The coding structure was agreed upon by all authors, and one author conducted the coding. After all of the studies were coded, two additional passes were made through the data. The first pass was to ensure that all information from the studies that should be coded was actually coded and coded to the correct code (ie, was a passage that described prevention actually coded to prevention?). The second pass was to consider sub-categories for consolidation. Six sub-categories were consolidated.
The purpose of examining co-occurrences is to understand what, if any, relation exists between concepts [, ]. Within Atlas.ti, a co-occurrence table was run to find codes that co-occur across the literature, the purpose of which was to illuminate the areas most discussed. This table was then exported to Microsoft Excel for further analysis.
Network maps are a means by which analysis can be visualized in relationships to provide a different perspective on the codes, categories, etc., and with that visualization, provide a mechanism for moving codes around . Those presented in the results do not differ from the final coding structure, but instead are used to provide a visual representation.
Literature reviews can be conducted using a qualitative approach [, ] with the results displayed in a variety of ways to support models and show connections [ ]. As such, this review presents qualitative findings to support the “improving the reliability of healthcare quality and patient safety” model introduced earlier in this paper and shows connections via network mappings in through and co-occurrences in .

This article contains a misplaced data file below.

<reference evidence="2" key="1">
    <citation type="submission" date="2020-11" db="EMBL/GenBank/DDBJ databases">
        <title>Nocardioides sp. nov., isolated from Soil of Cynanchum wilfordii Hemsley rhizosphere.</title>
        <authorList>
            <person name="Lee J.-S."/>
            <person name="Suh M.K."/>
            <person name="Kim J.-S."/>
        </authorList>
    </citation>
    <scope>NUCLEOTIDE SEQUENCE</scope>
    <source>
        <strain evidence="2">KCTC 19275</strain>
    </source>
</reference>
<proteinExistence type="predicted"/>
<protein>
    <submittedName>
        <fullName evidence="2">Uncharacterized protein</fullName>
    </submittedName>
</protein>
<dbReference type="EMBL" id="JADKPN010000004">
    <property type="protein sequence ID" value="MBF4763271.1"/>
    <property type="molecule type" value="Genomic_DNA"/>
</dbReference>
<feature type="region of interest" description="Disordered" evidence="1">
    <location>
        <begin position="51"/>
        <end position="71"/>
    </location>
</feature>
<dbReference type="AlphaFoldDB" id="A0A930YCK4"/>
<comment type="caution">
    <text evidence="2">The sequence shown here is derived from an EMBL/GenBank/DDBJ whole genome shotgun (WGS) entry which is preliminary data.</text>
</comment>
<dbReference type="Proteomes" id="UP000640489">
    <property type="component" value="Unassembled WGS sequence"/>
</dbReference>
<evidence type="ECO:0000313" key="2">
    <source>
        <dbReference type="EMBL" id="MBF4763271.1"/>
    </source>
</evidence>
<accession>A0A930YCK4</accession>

provides a listing of the articles and their contribution in this results section to support the model ( ), network maps ( through ), and co-occurrences ( ).
From the 41 studies that fit the inclusion criteria, any element in which the authors discussed the use of health IT for healthcare quality and patient safety was identified, even if it did not fit into the three previously determined categories. This process yielded a total of 50 codes across five categories: action (7/41, 17.1%), challenges (12/41, 29.3%), identification (10/41, 24.4%), outcomes (5/41, 12.2%), and prevention (16/41, 39.0%) across seven study settings. Just under a quarter of the studies identified a study setting: anesthesia (2/41, 4.9%), behavioral health (1/41, 2.4%), emergency department (2/41, 4.9%), any intensive care unit (3/41, 7.3%), clinical diagnostic laboratory (1/41, 2.4%), pediatrics (2/41, 4.9), surgery (1/41, 2.4%).
Across all of the articles, there were 63 and 92 descriptions of the use of health IT for identification and prevention of healthcare quality and patient safety issues, respectively. Health IT for action and the challenges associated with health IT for healthcare quality and patient safety was described 41 and 43 times, respectively.
The findings from the literature review are presented by the categories outlined in the previously introduced model for improving the reliability of healthcare quality and patient safety.